On an individual level the selfish gain at the expense of altruists when in the same groups. But, groups which have altruists do much better than groups without. Though the proportion of altruists in deme 1 has decreased, as predicted by the reality that altruism often does not pay on the individual level, the flourishing of deme 1 at the expense of deme 2 is such as that altruism does pay when viewed in the aggregate. This toy example is neither necessary nor sufficient to convince anyone that group selection does happen, but it shows the sort of processes which might allow it to occur. When benefits to groups are high enough due to the presence of altruism, and when genetic differences between groups are large enough, then altruism may emerge due to group selection. Breaking apart the above equation into its constituent parts (the β's), Bowles constructs this equation which illustrates the maximum cost which altruism can extract from an individual all other conditions held equal for it to persist: c* = κ2λA {FST ∕(1 − FST) + 1/n} It is clear that as the numerators increase (more intergroup violence, more benefits from altruists to the whole group, more between group genetic difference) the altruist can incur more cost and yet remain evolutionarily viable. Figure 2b shows "curves" for groups given particular wartime mortality rates, δ, and probability of success in conflict conditional upon the gains due to altruism, λA, with c fixed at 0.03. The FST are from real groups draw from data:

The area above and to the right of the curve is viable for the spread of altruism. It fits our intuition, more between group violence, more between group genetic difference, and/or more benefits accrued from altruism, result in the perpetuation of altruism among human groups.

There was some empirical data to test. To the left are results generated using a data set drawn from aboriginal populations of Arnhem Land. Note that the c* values are modest indeed. I'll let Bowles conclude:

The evidence that intergroup conflict may have contributed significantly to the proliferation of a genetic predisposition to behave altruistically does not mean that it did, or that the mechanism I have described explains the evolution of human altruism. The model applies with even greater force to behaviors transmitted culturally rather than genetically, in part because between-group differentiation is considerably greater and hence the evolutionary impact of differential group success in contests is stronger. One cannot say with certainty which of these data should be the basis for our conclusions concerning the evolutionary impact of lethal intergroup competition during the Late Pleistocene and early Holocene. Even though periods of climatic volatility would bring even quite distant groups into contact during migrations, the farflung settlements of the circumpolar regions, desert Southern Africa, and Western Australia would be far less likely to be in contact--either conflictual or beneficial--than groups living in closer proximity such as those in coastal Arnhem Land and lowland New Guinea. Moreover, the more populated coastal and riverine areas contributed disproportionately to the gene pool of subsequent generations. But taking all of the evidence into account, it seems likely that, for many groups and for substantial periods of human prehistory, lethal group conflict may have been frequent enough to support the proliferation of quite costly forms of altruism.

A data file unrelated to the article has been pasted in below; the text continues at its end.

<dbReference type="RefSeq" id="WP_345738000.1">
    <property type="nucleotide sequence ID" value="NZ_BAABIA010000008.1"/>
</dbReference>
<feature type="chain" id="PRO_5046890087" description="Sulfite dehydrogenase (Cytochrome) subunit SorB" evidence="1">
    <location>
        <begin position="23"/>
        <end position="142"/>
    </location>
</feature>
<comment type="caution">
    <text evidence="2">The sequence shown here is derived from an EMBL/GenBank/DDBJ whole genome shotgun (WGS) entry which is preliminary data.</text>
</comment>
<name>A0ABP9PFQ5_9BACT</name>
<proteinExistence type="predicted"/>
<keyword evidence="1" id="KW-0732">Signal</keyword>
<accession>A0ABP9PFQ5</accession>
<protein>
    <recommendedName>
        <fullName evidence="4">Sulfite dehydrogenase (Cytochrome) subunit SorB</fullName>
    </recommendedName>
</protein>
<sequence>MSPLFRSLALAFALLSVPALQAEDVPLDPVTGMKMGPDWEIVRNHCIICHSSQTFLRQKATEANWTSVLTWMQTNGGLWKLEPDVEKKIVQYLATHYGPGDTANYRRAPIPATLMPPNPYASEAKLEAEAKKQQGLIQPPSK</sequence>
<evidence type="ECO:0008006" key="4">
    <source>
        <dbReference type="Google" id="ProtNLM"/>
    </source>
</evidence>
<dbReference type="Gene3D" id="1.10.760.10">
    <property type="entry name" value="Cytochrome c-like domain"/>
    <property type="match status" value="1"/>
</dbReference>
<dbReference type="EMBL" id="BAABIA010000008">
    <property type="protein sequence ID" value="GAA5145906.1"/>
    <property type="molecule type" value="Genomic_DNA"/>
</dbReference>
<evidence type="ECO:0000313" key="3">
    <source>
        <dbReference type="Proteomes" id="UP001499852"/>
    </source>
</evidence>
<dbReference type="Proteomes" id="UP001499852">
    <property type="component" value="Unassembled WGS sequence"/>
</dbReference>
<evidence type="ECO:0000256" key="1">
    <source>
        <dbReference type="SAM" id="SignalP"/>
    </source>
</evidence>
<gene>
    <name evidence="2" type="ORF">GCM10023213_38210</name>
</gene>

I put the highlight on this paper because it tries to plug some real data into the model. Too often group selection models are theory. Interesting, plausible, but how probable? In trying to understand human behavior evolutionary biologists are wont to appeal to reciprocal altruism or inclusive fitness, or if nothing else is at hand, the deus ex machina of free will, choice and culture. It seems that the time is appropriate to begin considering the other options, though with caution and attention to the problems which pushing into less parsimonious theoretical territory inevitably entails. Additionally, this paper focuses on group selection as biology. I am modestly skeptical of this primarily because I do not believe in total group extinction. The barbarian says that the best in life is "to crush your enemies, to see them fall at your feet -- to take their horses and goods and hear the lamentation of their women." Not to crush their women. Conquered groups are genetically assimilated. This reduces between group variance between neighbors. Bowles may have found something in Arnhem Land, but I would like to see more diverse granular analyses of between population variance. It isn't as if human populations engage in 1,000 mile treks to battle other groups, rather, the enemies are quite often genetic cousins. The exception to this rule is likely on the linguistic frontier, but how large are these frontiers? True, in some regions such as the highlands of Papua New Guinea the frontiers are expansive due to linguistic fragmentation, but this might be a function of the local topography and ecology. Rather, I would look to cultural group selection, because there are many cases of women being assimilated into a dominant culture, and their offspring speaking the language, and expressing the values, in totality of their fathers. One inherits 50% of one's genes from one's mother and one's father, but inheritance of cultural traits which are distinctive between parents may show very strong biases. Partitioning variance between and within groups on cultural traits often shows far greater between group differences; consider variance in speech, within a tribe there are slight variations, but between tribes the accent variation may be strong enough to accurately assign any individual to the correct tribe by speech alone. A final more general point may be the dominance of transience and flux in human cultural dynamics. There may never be very many long term equilibria states in our societies, and the adaptive landscape of behavioral fitness may shift very quickly, quite often because of the feedback loops between culture and the adaptive landscape itself. The history of China shows successive periods of dynastic genesis, periods of cohesive polity expansion and consolidation, and then the slow long wind down toward collapse and dissolution ushering in an age of chaos. At which point, the process recapitulates. When talking about the relevance of group selection, inclusive fitness, reciprocal altruism, etc., to human behavior I think the reality of the flux and its ever changing demands may prove elegant solutions to be seductive deceptions untrue to the world as it is. Citation:Did Warfare Among Ancestral Hunter-Gatherers Affect the Evolution of Human Social Behaviors? Samuel Bowles (5 June 2009), Science 324 (5932), 1293. [DOI: 10.1126/science.1168112]